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Re: [Wikimedia-l] The reader, who doesn't exist

Andy Mabbett-2
On 21 August 2014 17:08, Isarra Yos <[hidden email]> wrote:

> Man, I forgot how over the top some projects get
> with their navigation templates.

Perhaps the answer is to refactor them as separate pages to which
mobile (and even desktop) pages can use a single link?

--
Andy Mabbett
@pigsonthewing
http://pigsonthewing.org.uk

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Re: [Wikimedia-l] The reader, who doesn't exist

Magnus Manske-2
Or, have them filled from Wikidata. Then, {{Infobox}} would be all the
wikitext you need. This could also help to "abstract" infoboxes to load a
placeholder/hint on mobile, then loading the box on request (click).

Well, one can dream...

Magnus


On Thu, Aug 21, 2014 at 6:45 PM, Andy Mabbett <[hidden email]>
wrote:

> On 21 August 2014 17:08, Isarra Yos <[hidden email]> wrote:
>
> > Man, I forgot how over the top some projects get
> > with their navigation templates.
>
> Perhaps the answer is to refactor them as separate pages to which
> mobile (and even desktop) pages can use a single link?
>
> --
> Andy Mabbett
> @pigsonthewing
> http://pigsonthewing.org.uk
>
> _______________________________________________
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Re: [Wikimedia-l] The reader, who doesn't exist

Steven Walling
On Thu, Aug 21, 2014 at 11:04 AM, Magnus Manske <[hidden email]
> wrote:

> Or, have them filled from Wikidata. Then, {{Infobox}} would be all the
> wikitext you need. This could also help to "abstract" infoboxes to load a
> placeholder/hint on mobile, then loading the box on request (click).
>
> Well, one can dream...
>

This would be ideal I think, since it would allow for more responsive
styling without resorting to ugly hacks specific to infobox markup.

So far as I can tell though, there is one major blocker to this: edibility.
People need to be able to update the infobox data without leaving Wikipedia
and being sent to Yet Another Wiki. This is potentially doable in
VisualEditor I think, but is hard or maybe impossible to do with any
elegance in wikitext.
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Re: [Wikimedia-l] The reader, who doesn't exist

Yaroslav M. Blanter
On 21.08.2014 21:17, Steven Walling wrote:

> On Thu, Aug 21, 2014 at 11:04 AM, Magnus Manske
> <[hidden email]
>> wrote:
>
>> Or, have them filled from Wikidata. Then, {{Infobox}} would be all
>> the
>> wikitext you need. This could also help to "abstract" infoboxes to
>> load a
>> placeholder/hint on mobile, then loading the box on request (click).
>>
>> Well, one can dream...
>>
>
> This would be ideal I think, since it would allow for more responsive
> styling without resorting to ugly hacks specific to infobox markup.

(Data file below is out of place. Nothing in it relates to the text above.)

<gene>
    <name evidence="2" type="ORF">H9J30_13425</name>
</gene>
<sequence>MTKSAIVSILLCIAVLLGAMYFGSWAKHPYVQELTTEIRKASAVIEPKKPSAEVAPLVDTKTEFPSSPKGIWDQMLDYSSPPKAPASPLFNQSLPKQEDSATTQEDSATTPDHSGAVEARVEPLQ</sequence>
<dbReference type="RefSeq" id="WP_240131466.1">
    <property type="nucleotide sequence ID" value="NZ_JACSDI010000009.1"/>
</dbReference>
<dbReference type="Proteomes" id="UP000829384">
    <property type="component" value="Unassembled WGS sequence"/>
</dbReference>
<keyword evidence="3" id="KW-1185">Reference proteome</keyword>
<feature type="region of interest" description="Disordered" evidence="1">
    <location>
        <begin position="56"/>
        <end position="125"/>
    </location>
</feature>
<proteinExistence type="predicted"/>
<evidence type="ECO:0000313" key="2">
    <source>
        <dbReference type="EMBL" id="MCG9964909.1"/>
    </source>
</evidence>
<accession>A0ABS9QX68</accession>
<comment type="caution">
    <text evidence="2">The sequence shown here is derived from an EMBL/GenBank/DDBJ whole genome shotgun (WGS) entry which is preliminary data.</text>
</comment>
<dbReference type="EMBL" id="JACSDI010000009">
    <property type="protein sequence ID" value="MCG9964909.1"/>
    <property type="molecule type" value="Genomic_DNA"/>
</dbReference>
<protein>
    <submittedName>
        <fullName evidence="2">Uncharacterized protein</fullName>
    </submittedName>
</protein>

>
> So far as I can tell though, there is one major blocker to this:
> edibility.
> People need to be able to update the infobox data without leaving
> Wikipedia
> and being sent to Yet Another Wiki. This is potentially doable in
> VisualEditor I think, but is hard or maybe impossible to do with any
> elegance in wikitext.
> _______________________________________________

Another problem, at least for the time being, is that connection to
Wikidata is still slow (I feel it even with very good Internet access),
and eventually will impede slow mobile connections. I hope this is
curable though.

Cheers
Yaroslav

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Re: [Wikimedia-l] The reader, who doesn't exist

Michael Peel-2
In reply to this post by Andy Mabbett-2

On 21 Aug 2014, at 13:03, Andy Mabbett <[hidden email]> wrote:

> On 21 August 2014 10:31, Strainu <[hidden email]> wrote:
>> the mobile
>> website arbitrarily skips some elements visible on desktop, such as
>> navboxes
>
> I've noticed this; and other deficiencies (such as no "did you know"
> on main page, not even as a link to a subpage).

I thought this was set in the source code for the main page, see:
https://www.mediawiki.org/wiki/Extension:MobileFrontend#Configuring_the_main_page
which would mean that this could easily be fixed if there was consensus. However, that documentation may be out of date, since I can't spot any mf- ID's in the enwp main page?

Thanks,
Mike


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Re: [Wikimedia-l] The reader, who doesn't exist

Andy Mabbett-2
In reply to this post by Magnus Manske-2
I was talking about navboxes, not infoboxes.

On 21 August 2014 19:04, Magnus Manske <[hidden email]> wrote:

> Or, have them filled from Wikidata. Then, {{Infobox}} would be all the
> wikitext you need. This could also help to "abstract" infoboxes to load a